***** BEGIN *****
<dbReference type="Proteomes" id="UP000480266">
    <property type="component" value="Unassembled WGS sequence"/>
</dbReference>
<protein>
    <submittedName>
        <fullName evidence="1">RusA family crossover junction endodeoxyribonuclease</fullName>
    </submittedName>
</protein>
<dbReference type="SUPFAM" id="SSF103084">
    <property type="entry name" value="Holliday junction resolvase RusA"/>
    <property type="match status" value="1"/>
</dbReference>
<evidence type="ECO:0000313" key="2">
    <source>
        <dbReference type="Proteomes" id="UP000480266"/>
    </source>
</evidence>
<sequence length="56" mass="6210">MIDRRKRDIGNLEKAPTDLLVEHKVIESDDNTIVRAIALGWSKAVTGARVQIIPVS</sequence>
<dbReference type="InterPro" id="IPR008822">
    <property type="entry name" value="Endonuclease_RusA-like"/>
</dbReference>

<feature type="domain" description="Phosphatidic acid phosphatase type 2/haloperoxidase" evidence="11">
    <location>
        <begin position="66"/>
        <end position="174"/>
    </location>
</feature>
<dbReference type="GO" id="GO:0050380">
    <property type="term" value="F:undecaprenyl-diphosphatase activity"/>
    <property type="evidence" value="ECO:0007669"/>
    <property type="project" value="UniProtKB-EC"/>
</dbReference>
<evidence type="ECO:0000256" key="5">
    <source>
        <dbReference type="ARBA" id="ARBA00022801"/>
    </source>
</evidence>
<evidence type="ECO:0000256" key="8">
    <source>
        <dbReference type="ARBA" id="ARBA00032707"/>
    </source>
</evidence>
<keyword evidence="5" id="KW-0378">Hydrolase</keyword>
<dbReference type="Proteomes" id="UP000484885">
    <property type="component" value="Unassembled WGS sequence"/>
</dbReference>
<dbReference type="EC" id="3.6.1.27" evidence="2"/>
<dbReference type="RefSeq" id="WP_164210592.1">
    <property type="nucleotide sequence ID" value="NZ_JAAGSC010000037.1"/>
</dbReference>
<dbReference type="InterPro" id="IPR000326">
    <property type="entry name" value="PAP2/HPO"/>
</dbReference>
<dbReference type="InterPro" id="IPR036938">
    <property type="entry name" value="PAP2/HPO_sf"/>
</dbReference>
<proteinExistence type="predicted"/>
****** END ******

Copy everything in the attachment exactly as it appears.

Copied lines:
<dbReference type="Proteomes" id="UP000480266">
    <property type="component" value="Unassembled WGS sequence"/>
</dbReference>
<protein>
    <submittedName>
        <fullName evidence="1">RusA family crossover junction endodeoxyribonuclease</fullName>
    </submittedName>
</protein>
<dbReference type="SUPFAM" id="SSF103084">
    <property type="entry name" value="Holliday junction resolvase RusA"/>
    <property type="match status" value="1"/>
</dbReference>
<evidence type="ECO:0000313" key="2">
    <source>
        <dbReference type="Proteomes" id="UP000480266"/>
    </source>
</evidence>
<sequence length="56" mass="6210">MIDRRKRDIGNLEKAPTDLLVEHKVIESDDNTIVRAIALGWSKAVTGARVQIIPVS</sequence>
<dbReference type="InterPro" id="IPR008822">
    <property type="entry name" value="Endonuclease_RusA-like"/>
</dbReference>

<feature type="domain" description="Phosphatidic acid phosphatase type 2/haloperoxidase" evidence="11">
    <location>
        <begin position="66"/>
        <end position="174"/>
    </location>
</feature>
<dbReference type="GO" id="GO:0050380">
    <property type="term" value="F:undecaprenyl-diphosphatase activity"/>
    <property type="evidence" value="ECO:0007669"/>
    <property type="project" value="UniProtKB-EC"/>
</dbReference>
<evidence type="ECO:0000256" key="5">
    <source>
        <dbReference type="ARBA" id="ARBA00022801"/>
    </source>
</evidence>
<evidence type="ECO:0000256" key="8">
    <source>
        <dbReference type="ARBA" id="ARBA00032707"/>
    </source>
</evidence>
<keyword evidence="5" id="KW-0378">Hydrolase</keyword>
<dbReference type="Proteomes" id="UP000484885">
    <property type="component" value="Unassembled WGS sequence"/>
</dbReference>
<dbReference type="EC" id="3.6.1.27" evidence="2"/>
<dbReference type="RefSeq" id="WP_164210592.1">
    <property type="nucleotide sequence ID" value="NZ_JAAGSC010000037.1"/>
</dbReference>
<dbReference type="InterPro" id="IPR000326">
    <property type="entry name" value="PAP2/HPO"/>
</dbReference>
<dbReference type="InterPro" id="IPR036938">
    <property type="entry name" value="PAP2/HPO_sf"/>
</dbReference>
<proteinExistence type="predicted"/>